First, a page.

When should you consider avoiding mediation?

Mediation could help protect your finances and future, but not every divorce qualifies for mediation. How do you know when traditional high-asset divorce makes for a better option than mediation?

Family Education offers insights that may help. Learn which dispute resolution method fits your situation better.

You have a bully for a spouse

Does your current spouse have a history of talking over you or pressing her or his opinions on you? Bullying spouses often make poor mediation candidates, because they may try to bully the mediator to see things their way. You need a mediator who can stand up to your spouse and see through aggressive tactics.

You and your spouse do not speak

If you and your spouse have frayed lines of communication, mediation sessions are not the time or place to learn to communicate better. While poor communication skills may not rule out mediation entirely, the two of you may want to put off the option until after you see a therapist to learn how to talk to each other. Mediators focus on resolving conflicts, not teaching clients how to communicate.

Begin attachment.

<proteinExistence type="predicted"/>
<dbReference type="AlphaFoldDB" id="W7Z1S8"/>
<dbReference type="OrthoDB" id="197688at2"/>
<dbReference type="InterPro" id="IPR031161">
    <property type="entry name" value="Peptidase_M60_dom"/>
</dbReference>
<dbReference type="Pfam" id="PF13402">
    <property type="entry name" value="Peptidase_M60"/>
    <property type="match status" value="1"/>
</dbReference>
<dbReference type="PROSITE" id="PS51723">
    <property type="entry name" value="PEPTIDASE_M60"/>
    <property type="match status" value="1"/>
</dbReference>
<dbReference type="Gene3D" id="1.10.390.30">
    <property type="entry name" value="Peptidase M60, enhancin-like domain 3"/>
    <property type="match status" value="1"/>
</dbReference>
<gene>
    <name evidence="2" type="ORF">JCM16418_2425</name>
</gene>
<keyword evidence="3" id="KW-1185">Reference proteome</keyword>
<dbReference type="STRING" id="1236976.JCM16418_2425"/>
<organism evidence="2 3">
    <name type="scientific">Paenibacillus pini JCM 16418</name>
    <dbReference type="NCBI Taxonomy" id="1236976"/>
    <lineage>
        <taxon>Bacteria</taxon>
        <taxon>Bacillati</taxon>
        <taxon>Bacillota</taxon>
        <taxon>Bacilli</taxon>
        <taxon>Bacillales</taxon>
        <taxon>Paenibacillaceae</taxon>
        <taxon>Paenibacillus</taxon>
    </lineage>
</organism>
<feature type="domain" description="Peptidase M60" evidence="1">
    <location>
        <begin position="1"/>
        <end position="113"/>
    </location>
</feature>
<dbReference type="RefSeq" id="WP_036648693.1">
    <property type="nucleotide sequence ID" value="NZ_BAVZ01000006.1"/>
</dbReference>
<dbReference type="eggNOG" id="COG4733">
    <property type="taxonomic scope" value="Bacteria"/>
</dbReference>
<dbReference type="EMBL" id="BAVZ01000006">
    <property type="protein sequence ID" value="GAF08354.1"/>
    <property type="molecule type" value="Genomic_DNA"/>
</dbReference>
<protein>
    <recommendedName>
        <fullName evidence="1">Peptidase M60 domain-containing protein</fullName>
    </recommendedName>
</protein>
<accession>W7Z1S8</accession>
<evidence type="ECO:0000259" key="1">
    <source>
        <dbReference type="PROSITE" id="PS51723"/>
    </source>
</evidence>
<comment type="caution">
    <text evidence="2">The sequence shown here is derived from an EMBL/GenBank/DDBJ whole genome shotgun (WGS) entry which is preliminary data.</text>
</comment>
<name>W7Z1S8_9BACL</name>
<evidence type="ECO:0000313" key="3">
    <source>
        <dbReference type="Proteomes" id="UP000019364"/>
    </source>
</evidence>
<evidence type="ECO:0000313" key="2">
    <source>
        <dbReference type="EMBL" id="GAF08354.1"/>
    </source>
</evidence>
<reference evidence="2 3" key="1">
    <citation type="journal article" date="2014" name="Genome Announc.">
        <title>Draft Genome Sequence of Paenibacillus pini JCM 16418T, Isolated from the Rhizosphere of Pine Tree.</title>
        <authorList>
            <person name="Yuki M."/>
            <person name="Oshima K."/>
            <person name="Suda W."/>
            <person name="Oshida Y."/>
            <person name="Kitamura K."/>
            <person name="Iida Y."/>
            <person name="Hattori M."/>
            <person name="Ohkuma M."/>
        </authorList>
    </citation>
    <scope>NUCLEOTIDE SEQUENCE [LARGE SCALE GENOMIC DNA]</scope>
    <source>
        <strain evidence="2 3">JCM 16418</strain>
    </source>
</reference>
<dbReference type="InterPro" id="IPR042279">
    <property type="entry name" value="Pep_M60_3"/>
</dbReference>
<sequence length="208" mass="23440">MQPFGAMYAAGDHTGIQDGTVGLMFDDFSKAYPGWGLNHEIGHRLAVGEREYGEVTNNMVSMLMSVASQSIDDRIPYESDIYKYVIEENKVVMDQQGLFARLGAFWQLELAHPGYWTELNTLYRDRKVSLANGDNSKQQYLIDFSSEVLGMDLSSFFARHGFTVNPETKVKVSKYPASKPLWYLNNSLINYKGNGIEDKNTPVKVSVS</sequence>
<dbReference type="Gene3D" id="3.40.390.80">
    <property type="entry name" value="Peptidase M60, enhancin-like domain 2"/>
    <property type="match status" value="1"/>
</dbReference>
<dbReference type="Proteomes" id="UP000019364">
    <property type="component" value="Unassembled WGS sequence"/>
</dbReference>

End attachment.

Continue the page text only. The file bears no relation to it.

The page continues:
You need attorney-client privilege

It is essential to understand that mediators are not attorneys, which means anything you say to your mediator does not receive the same protection as it would if you said it to an attorney. Anything you share with your mediator in private may come out during your next session with your spouse if your mediator feels your news affects the outcome of your marital split.

You feel anger toward your spouse

Do you harbor resentment, anger or similar emotions toward your spouse? If so, mediation may not work for your situation as well as you hope.